Some D.C. organizations are calling for the Mayor to use a mixed approach, budget cuts and new revenue, to close the city's $800 million budget gap. The DC Fiscal Policy Institute said in March 4,2009 that "it is instructive to review how the city handled its last major budget shortfall, which occurred in 2002 following a national recession and the economic aftershocks of the September 11 terrorist attacks." The 2002 budget included spending reductions and revenue increases. However, spending cuts outweighed revenue increases two to one. According to the Institute the revenue increases were notable and came as a result of a mixture of permanent and temporary tax and fee increases. The mixed approach, they said, helped to reduce the impact on critical public services.[15]

Economic Stimulus Package

The District of Columbia is expected to receive approximately $644 million of the $787 billion dollar American Recovery and Reinvestment Plan, or "stimulus package."[16] According to White House officials the package is expected to create approximately 12,000 jobs.[17]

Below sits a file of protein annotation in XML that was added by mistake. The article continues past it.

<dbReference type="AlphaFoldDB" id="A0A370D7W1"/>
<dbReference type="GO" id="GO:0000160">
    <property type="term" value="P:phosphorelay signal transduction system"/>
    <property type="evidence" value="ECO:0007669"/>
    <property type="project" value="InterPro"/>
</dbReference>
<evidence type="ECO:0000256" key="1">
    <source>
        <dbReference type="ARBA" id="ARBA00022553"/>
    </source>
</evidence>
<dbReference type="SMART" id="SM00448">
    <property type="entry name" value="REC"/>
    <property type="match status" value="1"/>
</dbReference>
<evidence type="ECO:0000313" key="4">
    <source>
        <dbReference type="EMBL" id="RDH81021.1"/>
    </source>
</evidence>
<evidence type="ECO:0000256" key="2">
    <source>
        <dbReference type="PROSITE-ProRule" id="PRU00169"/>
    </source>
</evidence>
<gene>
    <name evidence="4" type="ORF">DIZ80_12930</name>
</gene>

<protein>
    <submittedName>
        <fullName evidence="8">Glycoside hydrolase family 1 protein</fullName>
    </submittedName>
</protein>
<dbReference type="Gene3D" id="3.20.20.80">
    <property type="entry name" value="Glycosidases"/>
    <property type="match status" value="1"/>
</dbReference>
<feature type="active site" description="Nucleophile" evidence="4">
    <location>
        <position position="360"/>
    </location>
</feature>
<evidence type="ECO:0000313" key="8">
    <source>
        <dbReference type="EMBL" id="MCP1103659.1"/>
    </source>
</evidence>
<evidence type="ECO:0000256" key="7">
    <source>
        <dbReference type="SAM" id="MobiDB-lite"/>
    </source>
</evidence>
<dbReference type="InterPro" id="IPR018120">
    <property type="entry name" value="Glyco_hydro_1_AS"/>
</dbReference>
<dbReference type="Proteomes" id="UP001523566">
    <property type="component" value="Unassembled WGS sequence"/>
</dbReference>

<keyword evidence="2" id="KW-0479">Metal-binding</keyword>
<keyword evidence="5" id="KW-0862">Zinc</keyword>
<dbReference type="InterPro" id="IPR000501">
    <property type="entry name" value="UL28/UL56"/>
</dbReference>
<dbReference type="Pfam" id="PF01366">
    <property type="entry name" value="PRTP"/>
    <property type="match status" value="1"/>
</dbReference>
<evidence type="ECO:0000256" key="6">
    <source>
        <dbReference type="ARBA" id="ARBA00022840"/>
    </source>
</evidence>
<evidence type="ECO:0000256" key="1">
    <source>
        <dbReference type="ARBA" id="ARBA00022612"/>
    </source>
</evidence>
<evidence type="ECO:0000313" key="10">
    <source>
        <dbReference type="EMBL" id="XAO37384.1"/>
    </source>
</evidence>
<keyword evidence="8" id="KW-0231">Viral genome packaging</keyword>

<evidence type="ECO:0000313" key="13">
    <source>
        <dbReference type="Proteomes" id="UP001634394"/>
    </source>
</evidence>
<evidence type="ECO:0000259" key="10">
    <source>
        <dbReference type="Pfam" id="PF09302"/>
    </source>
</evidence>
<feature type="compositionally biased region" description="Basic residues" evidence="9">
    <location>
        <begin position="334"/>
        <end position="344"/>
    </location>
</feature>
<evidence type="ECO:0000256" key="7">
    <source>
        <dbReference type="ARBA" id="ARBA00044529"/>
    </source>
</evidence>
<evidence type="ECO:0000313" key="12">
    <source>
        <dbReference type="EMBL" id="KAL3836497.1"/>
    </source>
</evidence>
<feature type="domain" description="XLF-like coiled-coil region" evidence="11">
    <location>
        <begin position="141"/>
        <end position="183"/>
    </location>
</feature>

For more information on how the federal stimulus funds are being used in the District of Columbia, visit the state recovery website.

According to preliminary reports the District of Columbia is expected to receive:

  • $20 million in State Energy Program funds[18]
  • $7.5 million for homelessness prevention[19]
  • $27 million for improvements to public housing[19]

Error in ARRP

On November 16 and 17, 2009, many errors were found in the $747 billion plan that showed the plan set aside money for districts that do not exist. According to Recovery.gov, the plan shows its funds will go to 884 Congressional Districts, though there are only 435.[20][21]

Washington, D.C. is a non-voting, single district, represented by Eleanor Holms Norton, but the ARRP website has alloted money to many districts, including Congressional District 99.

The government-run website notes that the 99th Washington, DC congressional district received $136,717,784 in stimulus which created 41.9 jobs. The 98th Washington, DC congressional district received $23,258,609 which created 22 jobs.